WKU Football: Reading the Topper Tea Leaves
What does all of the coach speak coming out of WKU football camp mean?
We all hear the mantras and the phrases every coach in America hears and it gets old, and a lot of times, whatever they say sounds the same.
At my time at WKU, you had David Elson, “Do YOUR job!” and “ATD=7 Pts”.
Willie Taggart, “Who has it better than us? NOOOOOBOODDDYYYY!!!” and “Chasing Greatness”.
Bobby Petrino, “Ring the Bell” and then weird locker room war music.
Jeff Brohm, “Let’s Play Football” and gosh, his press conferences were always absolute coach speak.
Coach Helton’s is “#WIT (Whatever It Takes)”. He also says almost the exact same thing for about three sentences and changes the names of the teams or the names of the time of year, and then says, “With that being said questions.” Everybody has their patterns, don’t they? And they’re all Type A guys thinking their opponents are watching for any kind of slip up about a flaw. So let’s look beyond the smokescreen and get into what they really mean.
Well, WKU football is nearly two weeks into camp, and we’re finally getting some information as far as what this team might actually look like.
So as we start collecting data, hearing reports, and seeing interviews, despite the encryption from coaches and players, if you’re paying attention, there’s still information to be gleaned. Sometimes, you may not pick up on it unless you understand the context, or if you’ve been on the inside when you watched the interviews and watched outsiders try to guess what the heck the interviews really meant. Some things are just tough to understand without having dealt in depth with a certain common concept or occurrence.
It was always hilarious watching fans go crazy trying to guess who was going to be starter, watching people vehemently argue that a true freshman quarterback was going to start, and talking about only the players that stood out on gameday like defensive ends, kickers, and quarterbacks.
So with this, I want to peel back some layers for you as the reader. First of all, I said “tea leaves” before and people got offended and confused about what I meant. This isn’t sorcery or demon worship. I’m not channeling spirits. This is just reading between the lines. Look beyond the cliches. What do they actually mean? How do we take the canned responses and actually glean anything from them? What about someone other than the quarterback?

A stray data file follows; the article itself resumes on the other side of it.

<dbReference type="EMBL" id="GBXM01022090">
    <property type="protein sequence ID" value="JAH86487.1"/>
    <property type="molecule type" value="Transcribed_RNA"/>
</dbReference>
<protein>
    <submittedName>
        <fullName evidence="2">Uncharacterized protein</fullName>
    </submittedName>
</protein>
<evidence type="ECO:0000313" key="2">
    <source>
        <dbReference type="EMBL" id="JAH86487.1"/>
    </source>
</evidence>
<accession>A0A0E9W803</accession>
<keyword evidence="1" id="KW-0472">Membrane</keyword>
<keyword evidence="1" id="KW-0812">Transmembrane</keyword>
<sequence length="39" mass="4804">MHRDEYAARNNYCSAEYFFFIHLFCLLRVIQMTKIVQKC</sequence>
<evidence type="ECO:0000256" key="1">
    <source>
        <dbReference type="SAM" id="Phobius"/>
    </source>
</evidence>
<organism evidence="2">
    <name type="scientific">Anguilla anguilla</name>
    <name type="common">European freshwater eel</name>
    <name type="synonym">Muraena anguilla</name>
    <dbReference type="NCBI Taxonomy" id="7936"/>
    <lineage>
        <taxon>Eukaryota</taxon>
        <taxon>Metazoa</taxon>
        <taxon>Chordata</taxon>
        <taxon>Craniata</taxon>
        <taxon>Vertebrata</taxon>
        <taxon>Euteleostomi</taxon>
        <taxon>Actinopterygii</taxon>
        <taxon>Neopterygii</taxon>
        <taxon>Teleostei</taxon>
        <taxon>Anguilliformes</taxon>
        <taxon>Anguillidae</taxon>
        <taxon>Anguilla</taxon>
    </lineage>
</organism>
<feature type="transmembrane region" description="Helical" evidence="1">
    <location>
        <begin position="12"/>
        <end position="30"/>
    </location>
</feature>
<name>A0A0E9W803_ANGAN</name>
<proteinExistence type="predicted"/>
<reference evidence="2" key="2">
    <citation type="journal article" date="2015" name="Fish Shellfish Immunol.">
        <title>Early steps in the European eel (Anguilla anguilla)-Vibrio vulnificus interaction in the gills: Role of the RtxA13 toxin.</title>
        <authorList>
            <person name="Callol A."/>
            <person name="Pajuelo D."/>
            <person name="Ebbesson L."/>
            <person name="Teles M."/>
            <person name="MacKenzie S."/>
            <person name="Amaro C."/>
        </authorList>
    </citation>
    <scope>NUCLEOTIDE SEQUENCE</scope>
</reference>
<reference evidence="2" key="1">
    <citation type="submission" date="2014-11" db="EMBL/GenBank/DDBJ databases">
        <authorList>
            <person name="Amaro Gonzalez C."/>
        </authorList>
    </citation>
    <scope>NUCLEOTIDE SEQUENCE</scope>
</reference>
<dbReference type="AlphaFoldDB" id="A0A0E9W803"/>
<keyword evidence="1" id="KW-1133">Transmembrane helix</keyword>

WKU’s Football Culture is Amazing
One thing you consistently see and even feel around this program is unity. Comments like, “What Coach Helton has built here is amazing,” “There’s an accountability that’s never this obvious immediately,” or tons of comments about the quality of leadership across the board.
I’ll be honest. When I was with the team, that’s not something that was as common. There wasn’t an obvious structure. Plenty of guys slacked off. And I’m sure some do in this program currently. But in no way were there comments about how dynamic the locker room was or anything like that. And that’s not a knock on previous years or coaches: It’s really a huge compliment to those there now that have built the WKU program into a consistent winner. It’s different than 2010.
I believe Bobby Petrino specifically targeted team captains and that really brought in some incredible leaders, but before that, all of the years I was there, it was rare that we had 20 or 30 guys that could be called on for leadership. It was maybe five that could have the respect, had the resume, and actually were able to articulate what needed to be done.
It really is different, and that’s why WKU has been so consistently the upper echelon of Conference USA since joining, for the most part.
But when you’re watching these press conferences and interviews, know that the culture thing and the “feeling in the building” comments are completely real. It’s a special atmosphere right now, and that might seem like some kind of goofy, lovey dovey non-entity, but it really matters to have a program locked and loaded and united. The teams that were most united were the ones that overachieved and seemed to get the most breaks. Funny how that works.
The Defense Should be Better Faster this Season
There’s no question last year’s defense was a nightmare the first six or so games of the season. When Randy and Terry are commenting, “If this team could just keep it under 30, this team would be undefeated right now.” That was the going trendy comment up to nearly half of the season. Then they really clicked and became one of the better defenses in the conference going forward. Part of that was opponent quality and matchup, but the bigger part was a rookie offensive coordinator trying to cobble together a defense with some obvious holes and key injuries. He and they got exponentially better throughout the season
In 2022, WKU has a better, more experienced defensive staff. New defensive coordinator Tyson Summers said on media day, “We have one of the best defensive coaching staffs I’ve ever been with.” Now is that hyperbole? Maybe? But look at the resume of the current staff compared to last year. Several replacing coaches bring a little older, more experienced feel. Summers himself has over 20 years in. He’s been a defensive coordinator before, a huge advantage as long as the person knows what they’re doing. Here’s to him being pretty good at his job.
Departing Defensive Coordinator Maurice Crum is an incredibly talented rising star that could easily work his way back to WKU as a head coach someday, but there’s no question he admitted to struggling to get some of the gameday decision-making down early. He also admitted overcomplicating the defense and deciding to make it more vanilla later in the year., which led to a more successful defense later in the season.
Summers will not deal with inexperience issues. He is already a seasoned defensive coordinator, although he may have a short period getting back in the hang of being the coordinator and not being a quality control guy. But overall, watching his press conference, this guy wreaks of experience, he’s smooth, and he’s going to be very likeable and respectable with the players. I really like this hire from Tyson Helton. I think the combination of some guys getting healthy (Will Ignont and Nick Days for sure), several players choosing to come back despite flirting with the portal, and an overall spreading out of talent across positions with that some really nice transfers has this group ready to be better earlier this season.